One of the greatest gifts you can give someone who is grieving is time and the ability to listen. Be prepared to listen if the person who is grieving wants to talk – even over and over about the same things.

Share memories and stories

Most people are glad to hear of ways that their loved one was remembered and valued by other people, and to have the opportunity to talk about them.

Don’t be afraid to use the name of the person who has died

As time goes on, the bereaved person will probably be glad to know that their loved one is still remembered and to have the opportunity to hear and say their name.

Encourage them to accept help and support

Encourage the person who is grieving to seek help from other sources too. Support groups, the internet, books, brochures, counselling or other professional help may be useful for them. Other comforting things might include distractions, meditation, relaxation and massage.

Take care of yourself

Listening and sharing someone else’s pain can be personally demanding and exhausting. Make sure you have good supports yourself and that you are not inhibiting your own capacity to grieve, whether it be for the person who has died, or for your own experiences of loss that may come back to the surface. You need to be fair to yourself, as well as the person who needs support, so be careful not to overcommit yourself.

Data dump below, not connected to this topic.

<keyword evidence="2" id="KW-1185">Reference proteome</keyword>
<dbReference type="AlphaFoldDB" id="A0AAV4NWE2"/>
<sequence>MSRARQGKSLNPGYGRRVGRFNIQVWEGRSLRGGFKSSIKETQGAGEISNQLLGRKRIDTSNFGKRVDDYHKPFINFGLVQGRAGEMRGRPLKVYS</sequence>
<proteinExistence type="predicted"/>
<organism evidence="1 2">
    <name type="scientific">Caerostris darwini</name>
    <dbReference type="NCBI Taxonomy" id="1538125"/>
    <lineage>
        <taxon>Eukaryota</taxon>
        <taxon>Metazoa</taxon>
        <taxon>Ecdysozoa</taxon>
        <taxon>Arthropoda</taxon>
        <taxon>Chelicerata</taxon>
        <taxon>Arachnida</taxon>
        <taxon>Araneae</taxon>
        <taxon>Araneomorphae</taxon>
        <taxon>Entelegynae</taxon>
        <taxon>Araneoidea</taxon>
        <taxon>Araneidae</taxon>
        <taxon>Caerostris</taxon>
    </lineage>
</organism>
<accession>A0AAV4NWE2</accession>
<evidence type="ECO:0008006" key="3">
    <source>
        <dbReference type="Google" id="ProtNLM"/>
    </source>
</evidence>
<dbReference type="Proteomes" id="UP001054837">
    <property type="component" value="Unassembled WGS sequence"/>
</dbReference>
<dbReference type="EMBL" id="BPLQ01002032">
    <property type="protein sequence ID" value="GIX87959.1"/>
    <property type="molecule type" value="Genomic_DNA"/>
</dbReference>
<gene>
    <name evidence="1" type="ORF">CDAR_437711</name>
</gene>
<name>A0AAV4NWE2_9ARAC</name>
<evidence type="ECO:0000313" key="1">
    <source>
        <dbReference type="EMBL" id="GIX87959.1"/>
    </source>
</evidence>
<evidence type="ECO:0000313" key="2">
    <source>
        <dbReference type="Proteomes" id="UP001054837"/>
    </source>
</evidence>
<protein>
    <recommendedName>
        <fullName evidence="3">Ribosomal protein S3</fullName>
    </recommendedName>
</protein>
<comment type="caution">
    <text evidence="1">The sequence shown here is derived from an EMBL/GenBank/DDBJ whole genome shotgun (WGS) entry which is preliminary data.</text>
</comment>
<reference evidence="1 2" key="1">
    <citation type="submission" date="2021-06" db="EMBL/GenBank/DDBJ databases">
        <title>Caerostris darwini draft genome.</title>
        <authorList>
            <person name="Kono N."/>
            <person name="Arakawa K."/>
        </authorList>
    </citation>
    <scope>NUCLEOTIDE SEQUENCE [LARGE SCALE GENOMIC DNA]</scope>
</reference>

How you can help someone who is grieving

You cannot ‘fix’ things for them, but there are a range of ways you can help, including:

  • offering to come over and just be there for them

  • listening to and accepting strong emotions

  • showing that you care; a hug might be helpful, but check it out with them first

  • offering practical support, e.g. cooking, mowing the lawn, taking the kids to school

  • using their loved one’s name

  • sharing your memories and stories of their loved one with them

  • acknowledging birthdays, anniversaries, milestones and other significant occasions

  • asking how they are, both initially and on an ongoing basis

  • not saying ‘I know’ or ‘I understand’ unless you really do

  • avoiding platitudes – ‘It’s God’s will’, ‘They had a good innings’, etc.

  • not taking their responses personally – grief is an emotional rollercoaster and the reactions of the bereaved are not a personal attack on you

  • not avoiding them – while there are no words that can heal their pain, the absence of family and friends can make the pain much worse

  • encouraging them to make their own decisions

  • helping them find information and further help if needed.

When to seek further help

Although grief can be very painful, most people (85–90%) find that with the support of their family and friends and their own resources, they gradually find ways to learn to live with their loss, and do not need to seek professional help.

However, sometimes the circumstances of the death may have been particularly distressing, such as a traumatic or sudden death, or there may be circumstances which make the grief particularly acute or complicated. You could consider suggesting that your friend or relative seeks professional help if, over time, they seem to be finding it difficult to manage their day-to-day life.

This content was produced in partnership with Australian Centre for Grief and Bereavement